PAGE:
'India is in a slowdown which most of us have not seen in our living memory.'
Illustration: Dominic Xavier/Rediff.com
"Even if you are climbing out of the hole, you are not really climbing out fast enough," Priyanka Kishore, the economist behind the Oxford Economics report on the Indian economy -- A reopening gone wrong, which paints a grim picture of India's economic future post-Covid -- tells Shobha Warrier/Rediff.com in the concluding segment of a two-part interview.
Will you say a stringent lockdown is inversely proportionate to faster economic recovery?
In some sense, yes. Especially if the government did not compensate by giving more cash transfers to vulnerable people, or give ample support to businesses so that they do not lay-off employees and are in a better position to benefit from reopening.
You are out of the lockdown, but layoffs are beginning to happen now in the organised sector.
That's because businesses are faced with lower demand, and the government did not have any employment protection plan in place.
The higher unemployment, in turn, would lead to reduced consumer spending and further weigh on demand, and so on and so forth.
So, I would say the stringency of lockdown is inversely proportionate to economic recovery in India's case.
Do you feel the stimulus package offered by the government did not excite the market mainly because the private sector did not have the confidence to invest?
The stimulus package was mainly offering cheap credit to businesses, whether they are large or small or medium. They did not provide any benefits or wage subsidies to retain employees to ensure continuity when the economy opened up.
So, when companies start laying off employees, people are losing income which will lower demand further.
In a way, you are automatically adjusting down your growth and demand expectations for your sector which, in turn, will affect output. This was what happened with the stimulus package.
Your study said India's GDP growth would lose momentum from late Q3 on. Do you feel the impact on the economy became more severe because the economy was slowing down even before the pandemic came?
Yes, that is very much the case. The country was dealing with balance sheet concerns both on the financial and the non-financial side.
Now, even though the bankruptcy law has been suspended, the reality is that these balance sheet stresses have likely worsened during the lockdown and once things resume, more companies would file for bankruptcies.
And on the financial front, NPAs would rise because of that, leading to renewed tightening of credit conditions and prolonged weakness in private investment. So, it is going to take longer to resolve the legacy issues.
You say that 80% of covid cases are in the urban hot spots which contribute to 70% of India's GDP, and hence India's economic recovery will be bleak. How bleak is it going to be?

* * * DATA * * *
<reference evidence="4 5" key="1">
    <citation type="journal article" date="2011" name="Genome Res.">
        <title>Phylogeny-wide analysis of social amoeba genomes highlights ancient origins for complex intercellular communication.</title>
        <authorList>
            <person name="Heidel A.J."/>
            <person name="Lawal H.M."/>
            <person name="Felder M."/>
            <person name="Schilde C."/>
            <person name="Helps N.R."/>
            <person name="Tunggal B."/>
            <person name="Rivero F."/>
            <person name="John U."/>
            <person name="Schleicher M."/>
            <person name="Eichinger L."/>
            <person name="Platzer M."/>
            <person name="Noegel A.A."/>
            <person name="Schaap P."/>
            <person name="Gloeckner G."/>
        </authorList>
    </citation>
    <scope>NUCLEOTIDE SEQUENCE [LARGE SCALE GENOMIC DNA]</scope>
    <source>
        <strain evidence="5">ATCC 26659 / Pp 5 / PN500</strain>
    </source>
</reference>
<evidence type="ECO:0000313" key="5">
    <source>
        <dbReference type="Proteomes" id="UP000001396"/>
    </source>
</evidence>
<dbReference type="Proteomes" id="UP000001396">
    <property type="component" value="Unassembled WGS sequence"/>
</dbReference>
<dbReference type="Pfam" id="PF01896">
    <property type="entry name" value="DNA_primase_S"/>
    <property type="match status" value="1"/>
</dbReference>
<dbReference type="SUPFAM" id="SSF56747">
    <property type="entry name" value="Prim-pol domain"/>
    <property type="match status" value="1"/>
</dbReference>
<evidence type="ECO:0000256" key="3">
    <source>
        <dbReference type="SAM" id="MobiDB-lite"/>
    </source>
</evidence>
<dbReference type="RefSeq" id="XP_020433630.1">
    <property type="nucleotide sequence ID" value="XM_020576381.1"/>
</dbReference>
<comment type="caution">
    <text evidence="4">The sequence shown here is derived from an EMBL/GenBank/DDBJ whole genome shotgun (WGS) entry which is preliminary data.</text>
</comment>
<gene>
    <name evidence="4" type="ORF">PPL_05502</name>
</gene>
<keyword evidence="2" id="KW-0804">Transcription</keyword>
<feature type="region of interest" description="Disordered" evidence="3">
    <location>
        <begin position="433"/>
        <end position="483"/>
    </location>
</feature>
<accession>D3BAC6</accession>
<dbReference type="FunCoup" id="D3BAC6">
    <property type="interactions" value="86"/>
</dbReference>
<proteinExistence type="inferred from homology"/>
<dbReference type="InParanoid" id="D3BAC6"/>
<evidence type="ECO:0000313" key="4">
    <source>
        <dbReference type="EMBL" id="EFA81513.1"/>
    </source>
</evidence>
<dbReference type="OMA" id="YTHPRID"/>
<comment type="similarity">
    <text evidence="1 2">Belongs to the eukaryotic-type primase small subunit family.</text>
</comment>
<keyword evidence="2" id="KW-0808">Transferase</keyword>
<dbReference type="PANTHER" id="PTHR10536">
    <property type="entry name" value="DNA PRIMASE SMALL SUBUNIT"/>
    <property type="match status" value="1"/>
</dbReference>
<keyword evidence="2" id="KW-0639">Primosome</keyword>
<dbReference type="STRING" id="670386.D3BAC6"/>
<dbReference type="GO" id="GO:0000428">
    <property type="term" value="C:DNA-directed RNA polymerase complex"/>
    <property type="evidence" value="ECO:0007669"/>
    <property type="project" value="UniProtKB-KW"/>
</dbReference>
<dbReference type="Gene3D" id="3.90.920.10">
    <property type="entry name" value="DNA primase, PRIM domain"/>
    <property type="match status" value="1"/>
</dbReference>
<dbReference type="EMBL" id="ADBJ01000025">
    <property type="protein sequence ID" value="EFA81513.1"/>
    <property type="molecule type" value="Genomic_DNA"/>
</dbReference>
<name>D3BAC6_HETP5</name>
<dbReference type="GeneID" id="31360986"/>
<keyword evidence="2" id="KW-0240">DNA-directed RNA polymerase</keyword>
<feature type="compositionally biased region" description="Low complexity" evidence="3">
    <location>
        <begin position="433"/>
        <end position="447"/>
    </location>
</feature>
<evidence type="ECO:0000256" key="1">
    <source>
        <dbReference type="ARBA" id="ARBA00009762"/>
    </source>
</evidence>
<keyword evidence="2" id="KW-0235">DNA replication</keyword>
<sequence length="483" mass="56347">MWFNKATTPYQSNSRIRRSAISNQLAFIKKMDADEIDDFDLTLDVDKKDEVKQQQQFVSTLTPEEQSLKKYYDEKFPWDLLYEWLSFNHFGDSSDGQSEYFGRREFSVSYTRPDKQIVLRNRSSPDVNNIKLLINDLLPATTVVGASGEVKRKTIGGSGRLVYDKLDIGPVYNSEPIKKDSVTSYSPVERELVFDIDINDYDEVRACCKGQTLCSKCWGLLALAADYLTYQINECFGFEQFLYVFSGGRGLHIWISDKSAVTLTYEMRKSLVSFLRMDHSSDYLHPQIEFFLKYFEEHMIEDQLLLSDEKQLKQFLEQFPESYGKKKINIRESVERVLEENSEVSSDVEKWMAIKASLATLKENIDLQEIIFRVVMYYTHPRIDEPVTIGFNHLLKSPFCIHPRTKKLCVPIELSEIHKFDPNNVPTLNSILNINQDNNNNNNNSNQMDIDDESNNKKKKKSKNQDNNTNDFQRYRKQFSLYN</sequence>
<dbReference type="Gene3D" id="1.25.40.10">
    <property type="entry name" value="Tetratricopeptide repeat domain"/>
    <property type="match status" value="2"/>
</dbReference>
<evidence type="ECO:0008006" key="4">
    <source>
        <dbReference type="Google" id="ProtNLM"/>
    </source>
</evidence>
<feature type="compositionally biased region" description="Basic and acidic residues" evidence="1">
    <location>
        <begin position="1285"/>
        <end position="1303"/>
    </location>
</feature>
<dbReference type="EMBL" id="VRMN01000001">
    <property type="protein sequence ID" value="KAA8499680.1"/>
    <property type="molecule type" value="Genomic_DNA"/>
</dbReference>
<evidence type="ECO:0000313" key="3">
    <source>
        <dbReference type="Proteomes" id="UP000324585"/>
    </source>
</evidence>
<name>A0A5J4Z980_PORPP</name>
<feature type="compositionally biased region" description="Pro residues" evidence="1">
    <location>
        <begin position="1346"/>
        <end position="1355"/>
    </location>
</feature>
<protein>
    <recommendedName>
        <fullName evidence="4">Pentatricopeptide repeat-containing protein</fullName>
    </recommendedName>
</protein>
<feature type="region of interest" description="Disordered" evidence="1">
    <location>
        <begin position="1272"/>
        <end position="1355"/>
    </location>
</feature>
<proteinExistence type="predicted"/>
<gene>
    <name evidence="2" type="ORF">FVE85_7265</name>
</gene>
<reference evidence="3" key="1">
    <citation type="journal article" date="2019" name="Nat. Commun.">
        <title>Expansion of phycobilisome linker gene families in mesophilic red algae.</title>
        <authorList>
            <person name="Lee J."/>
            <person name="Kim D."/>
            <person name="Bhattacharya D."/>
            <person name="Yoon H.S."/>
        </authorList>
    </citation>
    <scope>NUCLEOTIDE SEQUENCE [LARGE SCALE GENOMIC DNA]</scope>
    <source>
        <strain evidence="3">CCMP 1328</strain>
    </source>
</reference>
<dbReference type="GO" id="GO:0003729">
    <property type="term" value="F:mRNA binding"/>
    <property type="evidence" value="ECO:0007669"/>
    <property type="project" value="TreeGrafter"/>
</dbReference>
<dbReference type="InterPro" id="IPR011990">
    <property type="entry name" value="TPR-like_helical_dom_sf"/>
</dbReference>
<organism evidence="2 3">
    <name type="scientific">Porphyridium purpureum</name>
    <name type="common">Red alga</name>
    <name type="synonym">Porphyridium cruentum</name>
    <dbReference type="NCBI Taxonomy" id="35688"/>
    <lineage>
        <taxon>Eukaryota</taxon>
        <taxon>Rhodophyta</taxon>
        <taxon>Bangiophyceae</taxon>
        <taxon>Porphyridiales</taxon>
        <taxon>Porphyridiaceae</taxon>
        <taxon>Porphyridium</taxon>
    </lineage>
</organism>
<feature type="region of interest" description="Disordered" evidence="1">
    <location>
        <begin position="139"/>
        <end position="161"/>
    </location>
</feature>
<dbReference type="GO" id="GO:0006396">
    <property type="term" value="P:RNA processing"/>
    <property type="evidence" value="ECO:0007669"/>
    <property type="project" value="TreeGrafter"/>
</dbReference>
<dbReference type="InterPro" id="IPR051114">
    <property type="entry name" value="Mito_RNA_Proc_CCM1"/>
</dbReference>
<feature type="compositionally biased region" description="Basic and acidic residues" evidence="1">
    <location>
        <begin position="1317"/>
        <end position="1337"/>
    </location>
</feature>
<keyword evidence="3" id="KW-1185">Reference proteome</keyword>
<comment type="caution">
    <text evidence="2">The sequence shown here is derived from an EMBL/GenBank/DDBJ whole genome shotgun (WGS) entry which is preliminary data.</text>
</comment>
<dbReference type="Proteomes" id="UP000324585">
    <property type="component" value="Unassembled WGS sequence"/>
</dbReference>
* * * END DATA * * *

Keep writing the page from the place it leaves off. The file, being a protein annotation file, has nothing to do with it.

I feel that there is going to be a 6% plus contraction on the fiscal which is quite bleak for India.
There will also be a double digit contraction in Q2.
So, even if you are climbing out of the hole, you are not really climbing out fast enough.
On an annual basis, you are not going to see any positive growth this fiscal year at all. Q4 of FY21 also will still be negative in my forecast.
The IMF says the Indian economy is going to contract by 4.5% this year while some Indian economists feel it will be a 15% to 20% contraction.
For the first time since 1979, the Indian economy is contracting like this. Are we in an economic depression?
I think it is fair to say India is in recession. Recession is defined as two quarters of negative GDP growth.
On a q/q basis, I don't forecast that. But the more generalised definition of a significant decline in economic activity, lasting more than a few months, normally visible in real GDP and monthly indicators from NBER (National Bureau of Economic Research), does apply in the current circumstances.
India is in a slowdown which most of us have not seen in our living memory.
How long do you think this negative growth will go on? Some say it may continue for two years.
Two years is a long time. I think there will be a recovery sooner.
India is an emerging market with a lot of catch-up potential. It went into a sudden stop, and is coming out slowly.
There will be a recovery, but the question is, will it be a smooth recovery, or will there be another setback?
I am of the opinion that there will be an initial bounce back, and then things will not be that smooth going forward.
The recovery will be choppy, with ups and downs.